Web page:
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On October 15, 1985, Windwood Farm Home for Children opened its doors to six boys in state custody as a residential treatment facility. At the farm, the boys would receive the intense therapy and care they needed to recover from trauma most often caused by abuse or neglect. Thirty-five years later, over 700 boys have called Windwood Farm home. When Jody Tamsberg and his wife Anne decided to move their family from Windwood Farm to Georgetown, they fulfilled a dream by offering their beautiful property on the banks of the Wando River as a refuge and place of healing for boys. The Tamsbergs wanted the boys to have a home where they could fish, ride bikes, go for walks, and play ball like other kids while receiving treatment. The beauty and serenity of the 110-acre farm provides such a refuge. “I had wonderful parents who taught me the joy and obligation of giving [...]
Times are tough for all of us; they are particularly difficult for boys like 13-year-old Darnell. Will you help us show him that someone cares? Darnell never met his father. His mother committed suicide when he was just 5 years old, but for years he believed his mom was murdered by her boyfriend. You can imagine why he became angry and why that anger didn’t go away. When he was still in elementary school, Darnell’s anger turned into physical aggression and verbal abuse. He got into trouble with the law and was on his way to a life in jail. Fortunately, he found Windwood and a new path for his life. You can give Darnell the second chance he deserves. To continue providing residential treatment to children like Darnell, we need to raise more money than ever. This amount is more than in the past for two reasons: 1) our expenses have skyrocketed because [...]
“Recent events have again brought to light systemic racism in our law enforcement institutions, but we know it exists in other systems as well. We cannot pretend that these realities that our neighbors of color experience in their daily lives are based on individual choices but rather we must confront the reality that our systems have been set up to get exactly the results we are seeing. This is the time to talk about the root causes for the health inequities among contracting and dying from the disease at a much higher rate than whites. It is about the disparities that children of color face, being removed from their families and placed into foster care at a disproportionate rate and being sent to prison at higher rates as well. It is about the inequities in access to quality education among low-income and African American communities that leave too many children behind. Systemic racism [...]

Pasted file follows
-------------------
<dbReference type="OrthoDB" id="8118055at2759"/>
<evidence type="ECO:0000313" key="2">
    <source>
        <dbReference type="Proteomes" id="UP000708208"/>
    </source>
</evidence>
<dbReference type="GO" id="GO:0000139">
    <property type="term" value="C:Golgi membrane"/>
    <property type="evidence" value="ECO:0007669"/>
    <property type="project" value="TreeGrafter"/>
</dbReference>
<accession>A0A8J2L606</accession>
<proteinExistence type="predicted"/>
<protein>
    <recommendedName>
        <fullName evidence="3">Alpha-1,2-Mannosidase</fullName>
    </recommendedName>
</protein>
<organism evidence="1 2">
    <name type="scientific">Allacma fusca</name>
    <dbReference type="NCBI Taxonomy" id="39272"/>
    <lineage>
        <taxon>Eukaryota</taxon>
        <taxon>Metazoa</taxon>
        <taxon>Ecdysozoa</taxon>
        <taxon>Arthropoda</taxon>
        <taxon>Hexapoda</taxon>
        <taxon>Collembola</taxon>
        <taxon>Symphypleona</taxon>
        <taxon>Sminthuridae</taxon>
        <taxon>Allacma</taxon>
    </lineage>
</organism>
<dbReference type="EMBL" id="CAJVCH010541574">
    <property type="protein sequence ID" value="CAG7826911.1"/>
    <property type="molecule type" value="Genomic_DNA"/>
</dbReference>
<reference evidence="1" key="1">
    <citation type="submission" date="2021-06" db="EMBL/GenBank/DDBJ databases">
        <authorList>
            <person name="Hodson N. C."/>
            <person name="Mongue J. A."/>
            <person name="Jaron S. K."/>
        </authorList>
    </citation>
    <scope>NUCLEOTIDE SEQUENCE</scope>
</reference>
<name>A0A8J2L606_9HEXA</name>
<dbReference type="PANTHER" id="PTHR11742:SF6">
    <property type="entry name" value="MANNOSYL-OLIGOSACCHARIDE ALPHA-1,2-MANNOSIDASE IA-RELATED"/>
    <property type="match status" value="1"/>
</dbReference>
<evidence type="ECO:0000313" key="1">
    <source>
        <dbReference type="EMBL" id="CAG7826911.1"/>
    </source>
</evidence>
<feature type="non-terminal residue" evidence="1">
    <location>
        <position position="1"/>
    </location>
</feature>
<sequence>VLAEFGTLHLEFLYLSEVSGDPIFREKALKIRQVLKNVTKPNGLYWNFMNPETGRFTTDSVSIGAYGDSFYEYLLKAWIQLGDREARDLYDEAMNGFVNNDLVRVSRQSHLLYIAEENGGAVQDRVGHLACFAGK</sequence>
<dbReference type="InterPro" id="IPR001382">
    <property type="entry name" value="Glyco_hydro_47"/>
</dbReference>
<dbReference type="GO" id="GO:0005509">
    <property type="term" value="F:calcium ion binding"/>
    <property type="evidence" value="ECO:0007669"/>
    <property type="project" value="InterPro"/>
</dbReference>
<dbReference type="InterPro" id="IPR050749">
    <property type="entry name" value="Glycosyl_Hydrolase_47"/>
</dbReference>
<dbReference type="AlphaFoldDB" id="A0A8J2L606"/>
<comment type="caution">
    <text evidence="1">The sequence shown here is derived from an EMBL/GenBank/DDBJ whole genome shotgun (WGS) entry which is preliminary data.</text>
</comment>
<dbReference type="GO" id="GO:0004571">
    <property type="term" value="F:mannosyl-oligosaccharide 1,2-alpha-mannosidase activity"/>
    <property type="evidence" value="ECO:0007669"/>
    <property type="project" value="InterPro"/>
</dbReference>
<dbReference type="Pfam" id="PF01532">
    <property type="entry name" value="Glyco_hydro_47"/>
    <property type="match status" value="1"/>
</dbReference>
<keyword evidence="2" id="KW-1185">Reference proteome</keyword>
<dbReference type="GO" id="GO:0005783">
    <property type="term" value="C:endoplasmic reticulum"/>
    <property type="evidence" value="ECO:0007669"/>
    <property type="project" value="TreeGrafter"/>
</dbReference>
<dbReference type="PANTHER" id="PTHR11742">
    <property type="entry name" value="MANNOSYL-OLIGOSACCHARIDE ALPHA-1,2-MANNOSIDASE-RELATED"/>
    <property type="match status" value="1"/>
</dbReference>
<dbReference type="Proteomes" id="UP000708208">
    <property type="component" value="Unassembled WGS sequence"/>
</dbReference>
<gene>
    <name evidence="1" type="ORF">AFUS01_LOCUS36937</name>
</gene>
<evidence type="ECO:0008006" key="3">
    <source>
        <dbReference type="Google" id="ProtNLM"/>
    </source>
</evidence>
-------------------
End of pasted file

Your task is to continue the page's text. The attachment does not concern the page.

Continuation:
The health and safety of our community is our top priority; we will continue taking steps to protect the many people we contact every week. In response to the state of emergency declared by Governor McMaster, Windwood Family Services is taking steps to help prevent the spread of COVID-19/Coronavirus. We are in touch with state and city officials and are continually updating measures to protect our Windwood residents and community based services clients. Under our current virus protocol, everyone who enters a Windwood building is required to sign in and is asked about recent travel, whether they are experiencing flu-like symptoms, and whether anyone in their household has been quarantined. People who answer yes to any of these questions will be asked to leave as a precaution. How has Windwood Family Services handled school closing? Windwood staff will provide academic instruction and enrichment to the boys residing on our campus while Charleston County School [...]
By Zach Giroux - firstname.lastname@example.org The livelihood of 25 boys at a residential treatment facility was made a little bit better over the weekend. The boys’ happiness was a result of 25 bicycles donated by a single teenager. On Sunday afternoon, Feb. 16, Mount Pleasant 14-year-old Luke Payne and his family dropped off a trailer of used and refurbished bicycles to Windwood Farm Home for Children in Awendaw. The delivery was a surprise but both parties are still shocked with excitement and overjoyed. “We were just really tickled that somebody chose our charity,” said Debbie McKelvey, Windwood Farm’s executive director. “Especially somebody young stepping up and doing something like that; it’s very meaningful to us.” Since 1985, the private non-profit care program has been housing children 6 through 16-years-old to prevent abuse and neglect. Some children are homeless, the majority are in custody of the state after several previously failed placements. The program is [...]
Adverse Childhood Experiences South Carolina’s Adverse Childhood Experiences Initiative Empowering communities to prevent childhood adversity Adverse childhood experiences (ACEs) are traumatic events that occur in a child’s life prior to the age of 18. This adversity can harm a child’s brain and its development, which can result in long-term negative health and social outcomes. ACEs include emotional, physical and sexual abuse; domestic violence; substance use and mental illness of someone in the household; being separated from parents, including incarceration and divorce; food insecurity; and homelessness. Through the empowerment of communities, the South Carolina ACE Initiative helps children and families overcome the effects of traumatic experiences, prevent poor health outcomes and promote well-being later in life. Children’s Trust is training to increase awareness of ACEs and their impact, collecting and disseminating data, building a prevention planning framework, and promoting sound legislative policy to address ACEs in our communities. More about the Original ACE Study Know [...]